These are the Nitty Gritty details that are ignored at our peril:

Forced Pooling: When Landowners Can’t Say No to Drilling

Agreement between the DEP and Chesapeake to address methane seeping into water wells has left some wondering if deal will help fix their tainted water.

How Gas Drilling Contaminates Your Food
Assembly Hearing on Health Impacts of Hydrofracking

AUDIO: Deposit/Hancock Farmer

Mark Dunau, farmer from Delaware County, policy chair for Northeast Organic Farmers Association, at Albany Earth Day rally May 2.

Home Rule: Preparing for Natural Gas Drilling in the Marcellus Shale Region

The DRBC hearing on June 1 will profoundly affect the outcome of the last 3 years of work to educate people about the hazards of fracking, and to prevent contamination of our water, air, and food sources in New York. What happens in NY will have repercussions across 34 states.

Please send another letter to the DRBC. by clicking on the link below. Please add ONE or two sentences to the given letter. It will help if you specifically tell the DRBC that you want Oquaga Lake to be protected from the danger of a spill caused by waste water trucks that should be prohibited from Oquaga Lake Road. Please tell them to protect the spring fed mountain lakes, such as Oquaga that are part of the "Special Protected Waters" of the Delaware Rive Basin from contamination caused by hydraulic fracking.

Then send this on to as many people as you can.

Please tell the DRBC that this water withdrawal must not be allowed until all the science is in:

Thursday, April 7, 2011

* Fiona Harvey, environment correspondent *, Monday 4 April 2011 17.21 BST * Article history

Honeybees 'entomb' hives to protect against pesticides, say scientists

By sealing up cells full of contaminated pollen, bees appear to be attempting to protect the rest of the hive -

Honey and bee : Entombed Pollen
'Entombed' pollen is identified as having sunken, wax-covered cells amid 'normal', uncapped cells. Photograph: Journal of Invertebrate Pathology

Honeybees are taking emergency measures to protect their hives from pesticides, in an extraordinary example of the natural world adapting swiftly to our depredations, according to a prominent bee expert.

Scientists have found numerous examples of a new phenomenon – bees "entombing" or sealing up hive cells full of pollen to put them out of use, and protect the rest of the hive from their contents. The pollen stored in the sealed-up cells has been found to contain dramatically higher levels of pesticides and other potentially harmful chemicals than the pollen stored in neighbouring cells, which is used to feed growing young bees.

"This is a novel finding, and very striking. The implication is that the bees are sensing [pesticides] and actually sealing it off. They are recognising that something is wrong with the pollen and encapsulating it," said Jeff Pettis, an entomologist with the US Department of Agriculture. "Bees would not normally seal off pollen."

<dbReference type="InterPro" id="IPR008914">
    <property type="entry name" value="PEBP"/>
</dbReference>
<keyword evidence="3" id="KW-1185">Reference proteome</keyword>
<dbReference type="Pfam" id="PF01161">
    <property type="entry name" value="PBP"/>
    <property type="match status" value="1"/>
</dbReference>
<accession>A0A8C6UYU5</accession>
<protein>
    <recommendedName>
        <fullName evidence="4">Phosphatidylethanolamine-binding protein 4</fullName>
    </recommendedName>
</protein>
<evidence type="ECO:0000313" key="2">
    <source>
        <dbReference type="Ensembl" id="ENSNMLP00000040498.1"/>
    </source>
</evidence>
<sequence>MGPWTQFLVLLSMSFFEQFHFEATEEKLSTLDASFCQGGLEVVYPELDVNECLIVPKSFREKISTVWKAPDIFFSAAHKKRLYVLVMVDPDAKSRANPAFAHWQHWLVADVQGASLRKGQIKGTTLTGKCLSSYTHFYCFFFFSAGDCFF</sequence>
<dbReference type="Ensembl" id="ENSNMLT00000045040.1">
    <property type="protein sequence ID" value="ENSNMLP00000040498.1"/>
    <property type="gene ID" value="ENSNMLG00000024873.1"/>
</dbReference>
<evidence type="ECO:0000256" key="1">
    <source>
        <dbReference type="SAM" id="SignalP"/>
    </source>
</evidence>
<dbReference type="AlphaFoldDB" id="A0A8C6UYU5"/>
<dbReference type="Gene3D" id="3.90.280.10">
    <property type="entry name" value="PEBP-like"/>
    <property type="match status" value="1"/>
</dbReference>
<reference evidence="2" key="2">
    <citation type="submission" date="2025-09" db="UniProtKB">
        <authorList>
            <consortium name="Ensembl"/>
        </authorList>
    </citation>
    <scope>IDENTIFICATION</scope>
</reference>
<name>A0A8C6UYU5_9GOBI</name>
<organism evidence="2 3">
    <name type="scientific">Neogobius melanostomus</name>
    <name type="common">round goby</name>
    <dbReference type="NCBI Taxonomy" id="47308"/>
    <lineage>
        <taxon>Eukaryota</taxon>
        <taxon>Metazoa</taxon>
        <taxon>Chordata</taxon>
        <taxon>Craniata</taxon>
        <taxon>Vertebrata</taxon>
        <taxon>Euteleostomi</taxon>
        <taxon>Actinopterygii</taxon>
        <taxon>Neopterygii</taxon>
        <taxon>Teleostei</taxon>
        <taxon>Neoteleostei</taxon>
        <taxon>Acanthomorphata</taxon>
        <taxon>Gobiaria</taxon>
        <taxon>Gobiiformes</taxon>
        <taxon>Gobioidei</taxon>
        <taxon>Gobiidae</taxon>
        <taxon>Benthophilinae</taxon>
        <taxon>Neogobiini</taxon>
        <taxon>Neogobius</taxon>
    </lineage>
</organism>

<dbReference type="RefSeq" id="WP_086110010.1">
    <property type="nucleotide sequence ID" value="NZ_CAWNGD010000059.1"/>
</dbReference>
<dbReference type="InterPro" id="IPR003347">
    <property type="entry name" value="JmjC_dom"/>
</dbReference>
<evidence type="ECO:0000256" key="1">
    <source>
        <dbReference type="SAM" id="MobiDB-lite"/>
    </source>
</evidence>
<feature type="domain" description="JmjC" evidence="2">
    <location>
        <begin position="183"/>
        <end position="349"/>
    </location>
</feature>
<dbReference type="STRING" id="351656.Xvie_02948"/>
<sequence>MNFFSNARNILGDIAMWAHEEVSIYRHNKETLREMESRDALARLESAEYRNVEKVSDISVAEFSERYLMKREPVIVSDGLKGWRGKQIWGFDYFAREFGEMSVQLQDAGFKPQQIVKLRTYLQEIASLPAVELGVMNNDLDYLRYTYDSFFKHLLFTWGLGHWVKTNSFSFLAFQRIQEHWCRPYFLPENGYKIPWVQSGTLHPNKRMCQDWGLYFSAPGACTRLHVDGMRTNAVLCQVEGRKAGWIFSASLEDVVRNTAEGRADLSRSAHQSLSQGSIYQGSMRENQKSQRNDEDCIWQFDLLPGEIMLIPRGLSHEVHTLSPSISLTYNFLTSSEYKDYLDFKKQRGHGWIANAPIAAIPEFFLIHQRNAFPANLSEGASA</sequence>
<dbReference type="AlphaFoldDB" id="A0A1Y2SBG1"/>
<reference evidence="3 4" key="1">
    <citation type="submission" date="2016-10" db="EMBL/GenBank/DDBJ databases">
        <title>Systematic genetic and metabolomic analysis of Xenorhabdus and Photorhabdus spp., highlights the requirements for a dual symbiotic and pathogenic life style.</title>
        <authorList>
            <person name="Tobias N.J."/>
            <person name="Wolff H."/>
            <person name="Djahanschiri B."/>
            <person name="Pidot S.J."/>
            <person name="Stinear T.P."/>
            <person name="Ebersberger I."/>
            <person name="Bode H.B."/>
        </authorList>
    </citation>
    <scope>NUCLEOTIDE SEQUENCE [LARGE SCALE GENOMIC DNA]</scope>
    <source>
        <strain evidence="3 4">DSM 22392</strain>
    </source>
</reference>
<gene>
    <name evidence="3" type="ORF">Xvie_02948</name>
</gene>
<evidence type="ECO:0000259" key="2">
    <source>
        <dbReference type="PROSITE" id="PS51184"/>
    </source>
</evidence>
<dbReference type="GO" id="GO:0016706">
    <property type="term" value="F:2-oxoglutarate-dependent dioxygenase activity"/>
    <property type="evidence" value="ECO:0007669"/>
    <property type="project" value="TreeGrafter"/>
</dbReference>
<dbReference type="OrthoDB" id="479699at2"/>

But the bees' last-ditch efforts to save themselves appear to be unsuccessful – the entombing behaviour is found in many hives that subsequently die off, according to Pettis. "The presence of entombing is the biggest single predictor of colony loss. It's a defence mechanism that has failed." These colonies were likely to already be in trouble, and their death could be attributed to a mix of factors in addition to pesticides, he added.

Bees are also sealing off pollen that contains substances used by beekeepers to control pests such as the varroa mite, another factor in the widespread decline of bee populations. These substances may also be harmful to bees, Pettis said. "Beekeepers - and I am one – need to look at ourselves in the mirror and ask what we are doing," he said. "Certainly [the products] have effects on bees. It's a balancing act – if you do not control the parasite, bees die. If you control the parasite, bees will live but there are side-effects. This has to be managed."

The decline of bee populations has become an increasing concern in recent years. "Colony collapse disorder", the name given to the unexplained death of bee colonies, is affecting hives around the world. Scientists say there are likely to be numerous reasons for the die-off, ranging from agricultural pesticides to bee pests and diseases, pollution, and intensive farming, which reduces bee habitat and replaces multiple food sources with single, less nutritious, sources. Globalisation may also be a factor, as it spreads bee diseases around the world, and some measures taken to halt the deaths – such as massing bees in huge super-hives – can actually contribute to the problem, according to a recent study by the United Nations.

The loss of pollinators could have severe effects on agriculture, scientists have warned.

Pesticides were not likely to be the biggest single cause of bee deaths, Pettis said: "Pesticide is an issue but it is not the driving issue." Some pesticides could be improving life for bees, he noted: for many years, bees were not to be found near cotton plantations because of the many chemicals used, but in the past five years bees have begun to return because the multiple pesticides of old have been replaced with newer so-called systemic pesticides.